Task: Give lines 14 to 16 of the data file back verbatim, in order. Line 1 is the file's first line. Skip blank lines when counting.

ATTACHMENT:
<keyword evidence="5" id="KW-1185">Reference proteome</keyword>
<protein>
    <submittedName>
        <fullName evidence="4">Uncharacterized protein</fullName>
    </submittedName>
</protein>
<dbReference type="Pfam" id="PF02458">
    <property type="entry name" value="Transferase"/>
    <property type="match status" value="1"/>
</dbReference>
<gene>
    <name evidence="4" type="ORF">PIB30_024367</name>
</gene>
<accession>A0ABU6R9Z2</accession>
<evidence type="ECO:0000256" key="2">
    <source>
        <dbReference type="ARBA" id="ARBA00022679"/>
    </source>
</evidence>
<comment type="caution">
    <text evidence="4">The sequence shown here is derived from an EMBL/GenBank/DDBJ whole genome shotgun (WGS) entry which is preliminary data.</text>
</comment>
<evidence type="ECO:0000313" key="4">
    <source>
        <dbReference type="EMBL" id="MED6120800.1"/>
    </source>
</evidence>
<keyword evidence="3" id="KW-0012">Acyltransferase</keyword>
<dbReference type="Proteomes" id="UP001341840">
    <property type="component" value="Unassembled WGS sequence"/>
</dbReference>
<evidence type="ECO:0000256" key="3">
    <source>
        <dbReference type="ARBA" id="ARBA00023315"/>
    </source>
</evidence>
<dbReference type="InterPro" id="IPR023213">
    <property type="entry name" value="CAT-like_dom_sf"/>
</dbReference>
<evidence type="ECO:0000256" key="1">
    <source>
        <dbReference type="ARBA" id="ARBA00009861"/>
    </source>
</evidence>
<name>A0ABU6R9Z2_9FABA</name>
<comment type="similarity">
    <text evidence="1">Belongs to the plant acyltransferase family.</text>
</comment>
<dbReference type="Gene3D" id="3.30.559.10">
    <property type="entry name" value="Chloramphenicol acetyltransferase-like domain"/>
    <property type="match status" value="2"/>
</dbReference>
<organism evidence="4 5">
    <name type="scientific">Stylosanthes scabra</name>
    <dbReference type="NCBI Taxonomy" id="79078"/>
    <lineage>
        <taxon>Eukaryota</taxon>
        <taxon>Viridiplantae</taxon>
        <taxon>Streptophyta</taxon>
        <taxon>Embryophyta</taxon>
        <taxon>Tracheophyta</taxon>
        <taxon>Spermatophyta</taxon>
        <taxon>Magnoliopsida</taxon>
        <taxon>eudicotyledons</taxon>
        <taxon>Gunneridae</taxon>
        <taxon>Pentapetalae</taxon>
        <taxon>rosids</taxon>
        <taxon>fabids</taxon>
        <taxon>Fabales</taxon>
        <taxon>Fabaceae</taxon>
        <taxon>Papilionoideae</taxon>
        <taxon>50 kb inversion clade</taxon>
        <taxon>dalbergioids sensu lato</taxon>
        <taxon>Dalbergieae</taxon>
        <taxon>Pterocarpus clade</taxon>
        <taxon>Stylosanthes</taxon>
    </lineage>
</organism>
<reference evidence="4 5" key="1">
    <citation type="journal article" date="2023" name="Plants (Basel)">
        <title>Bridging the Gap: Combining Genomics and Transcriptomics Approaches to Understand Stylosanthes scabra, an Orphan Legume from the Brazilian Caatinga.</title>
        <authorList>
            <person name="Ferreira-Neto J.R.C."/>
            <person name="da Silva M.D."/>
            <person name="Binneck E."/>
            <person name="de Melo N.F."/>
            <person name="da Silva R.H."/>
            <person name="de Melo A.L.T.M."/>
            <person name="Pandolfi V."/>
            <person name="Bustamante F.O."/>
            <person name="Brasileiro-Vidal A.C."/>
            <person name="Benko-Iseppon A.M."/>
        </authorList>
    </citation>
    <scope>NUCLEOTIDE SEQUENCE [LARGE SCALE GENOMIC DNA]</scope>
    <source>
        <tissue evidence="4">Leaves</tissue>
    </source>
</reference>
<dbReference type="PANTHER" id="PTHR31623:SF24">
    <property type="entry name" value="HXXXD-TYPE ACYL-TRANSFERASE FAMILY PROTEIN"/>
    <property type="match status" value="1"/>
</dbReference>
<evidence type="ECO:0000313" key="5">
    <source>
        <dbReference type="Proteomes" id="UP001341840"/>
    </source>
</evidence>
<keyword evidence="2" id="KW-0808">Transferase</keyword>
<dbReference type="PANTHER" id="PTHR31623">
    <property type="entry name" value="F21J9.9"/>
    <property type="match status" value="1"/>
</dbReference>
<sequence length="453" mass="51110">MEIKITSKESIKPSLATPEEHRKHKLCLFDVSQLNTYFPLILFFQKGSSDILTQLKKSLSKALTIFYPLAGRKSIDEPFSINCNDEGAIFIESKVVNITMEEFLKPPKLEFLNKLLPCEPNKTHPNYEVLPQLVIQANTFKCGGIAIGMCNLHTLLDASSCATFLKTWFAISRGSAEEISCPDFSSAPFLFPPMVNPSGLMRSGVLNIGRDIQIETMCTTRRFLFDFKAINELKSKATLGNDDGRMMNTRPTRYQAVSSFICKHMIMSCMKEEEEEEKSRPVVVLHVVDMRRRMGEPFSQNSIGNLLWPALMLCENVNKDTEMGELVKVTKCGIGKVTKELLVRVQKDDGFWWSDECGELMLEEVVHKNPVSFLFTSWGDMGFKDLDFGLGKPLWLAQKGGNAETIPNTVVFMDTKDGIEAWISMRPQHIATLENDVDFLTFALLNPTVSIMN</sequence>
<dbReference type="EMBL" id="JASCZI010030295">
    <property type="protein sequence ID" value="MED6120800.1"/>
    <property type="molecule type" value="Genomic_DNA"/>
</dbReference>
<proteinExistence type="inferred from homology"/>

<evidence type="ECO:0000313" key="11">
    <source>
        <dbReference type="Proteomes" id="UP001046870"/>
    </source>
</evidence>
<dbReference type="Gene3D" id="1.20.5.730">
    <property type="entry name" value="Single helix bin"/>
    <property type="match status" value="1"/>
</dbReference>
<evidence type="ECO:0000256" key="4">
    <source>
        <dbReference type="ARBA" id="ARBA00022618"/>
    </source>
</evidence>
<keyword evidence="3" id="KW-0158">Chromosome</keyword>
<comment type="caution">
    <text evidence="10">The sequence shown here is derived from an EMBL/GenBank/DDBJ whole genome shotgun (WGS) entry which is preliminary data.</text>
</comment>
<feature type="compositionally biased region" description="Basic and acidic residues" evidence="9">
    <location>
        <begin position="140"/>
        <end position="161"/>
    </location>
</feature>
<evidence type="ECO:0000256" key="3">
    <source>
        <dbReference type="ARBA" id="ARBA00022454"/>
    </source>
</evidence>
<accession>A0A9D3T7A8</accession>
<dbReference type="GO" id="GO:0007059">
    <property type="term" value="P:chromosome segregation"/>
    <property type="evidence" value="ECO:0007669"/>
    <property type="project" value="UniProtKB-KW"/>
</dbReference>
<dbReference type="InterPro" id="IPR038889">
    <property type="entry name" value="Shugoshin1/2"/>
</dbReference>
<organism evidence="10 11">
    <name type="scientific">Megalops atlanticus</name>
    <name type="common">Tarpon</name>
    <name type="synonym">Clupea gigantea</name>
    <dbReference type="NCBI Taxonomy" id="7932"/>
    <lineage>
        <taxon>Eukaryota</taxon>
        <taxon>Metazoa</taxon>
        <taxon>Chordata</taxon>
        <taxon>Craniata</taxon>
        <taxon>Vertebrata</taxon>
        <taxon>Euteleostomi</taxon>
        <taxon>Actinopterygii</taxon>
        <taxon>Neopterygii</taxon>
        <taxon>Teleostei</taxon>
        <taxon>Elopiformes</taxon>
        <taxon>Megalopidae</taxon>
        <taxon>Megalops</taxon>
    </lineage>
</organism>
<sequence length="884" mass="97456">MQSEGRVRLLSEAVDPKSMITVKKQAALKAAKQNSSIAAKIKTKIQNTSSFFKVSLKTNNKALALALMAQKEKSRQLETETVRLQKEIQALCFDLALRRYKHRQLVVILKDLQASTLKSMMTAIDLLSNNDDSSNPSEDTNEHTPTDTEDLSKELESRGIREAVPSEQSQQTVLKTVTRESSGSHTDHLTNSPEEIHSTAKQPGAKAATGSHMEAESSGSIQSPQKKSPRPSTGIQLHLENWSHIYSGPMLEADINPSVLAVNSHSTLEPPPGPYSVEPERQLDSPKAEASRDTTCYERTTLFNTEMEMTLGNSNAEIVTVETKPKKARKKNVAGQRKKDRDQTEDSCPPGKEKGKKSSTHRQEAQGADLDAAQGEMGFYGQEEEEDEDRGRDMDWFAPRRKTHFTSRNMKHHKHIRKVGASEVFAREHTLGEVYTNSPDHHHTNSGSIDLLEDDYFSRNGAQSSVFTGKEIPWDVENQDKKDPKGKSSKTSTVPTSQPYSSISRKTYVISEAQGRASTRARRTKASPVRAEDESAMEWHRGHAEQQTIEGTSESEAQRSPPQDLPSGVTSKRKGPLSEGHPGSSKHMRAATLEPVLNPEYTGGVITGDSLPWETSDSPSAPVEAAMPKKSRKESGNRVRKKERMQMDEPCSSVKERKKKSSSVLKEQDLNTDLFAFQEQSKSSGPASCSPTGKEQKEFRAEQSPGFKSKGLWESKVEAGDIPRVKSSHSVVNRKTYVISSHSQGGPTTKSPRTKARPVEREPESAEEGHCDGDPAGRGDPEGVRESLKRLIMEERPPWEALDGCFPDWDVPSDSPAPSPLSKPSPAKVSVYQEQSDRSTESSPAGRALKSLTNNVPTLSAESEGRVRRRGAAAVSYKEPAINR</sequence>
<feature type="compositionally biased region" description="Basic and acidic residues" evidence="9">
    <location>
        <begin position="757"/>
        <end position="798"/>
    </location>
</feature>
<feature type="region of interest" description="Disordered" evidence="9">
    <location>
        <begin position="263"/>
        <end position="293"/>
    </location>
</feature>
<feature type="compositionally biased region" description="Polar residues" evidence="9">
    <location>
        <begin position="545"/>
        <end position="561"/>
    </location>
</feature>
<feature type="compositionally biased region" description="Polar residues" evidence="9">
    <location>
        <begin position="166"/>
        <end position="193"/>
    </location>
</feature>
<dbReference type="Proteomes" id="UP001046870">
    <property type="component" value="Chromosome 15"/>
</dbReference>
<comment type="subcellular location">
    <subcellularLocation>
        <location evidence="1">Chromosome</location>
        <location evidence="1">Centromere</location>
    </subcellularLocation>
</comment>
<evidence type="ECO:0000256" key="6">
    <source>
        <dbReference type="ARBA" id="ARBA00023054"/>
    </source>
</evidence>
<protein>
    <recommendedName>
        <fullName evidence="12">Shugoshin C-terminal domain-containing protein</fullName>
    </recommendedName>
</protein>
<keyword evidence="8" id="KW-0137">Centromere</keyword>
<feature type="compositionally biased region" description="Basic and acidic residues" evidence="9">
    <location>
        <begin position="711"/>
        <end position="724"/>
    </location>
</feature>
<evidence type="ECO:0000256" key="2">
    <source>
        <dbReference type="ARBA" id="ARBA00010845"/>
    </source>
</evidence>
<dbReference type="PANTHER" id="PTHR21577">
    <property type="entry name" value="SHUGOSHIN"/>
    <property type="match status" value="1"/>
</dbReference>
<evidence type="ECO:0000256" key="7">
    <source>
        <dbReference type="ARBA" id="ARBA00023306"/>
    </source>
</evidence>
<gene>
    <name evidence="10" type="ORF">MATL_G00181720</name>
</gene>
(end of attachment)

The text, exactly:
<accession>A0ABU6R9Z2</accession>
<evidence type="ECO:0000256" key="2">
    <source>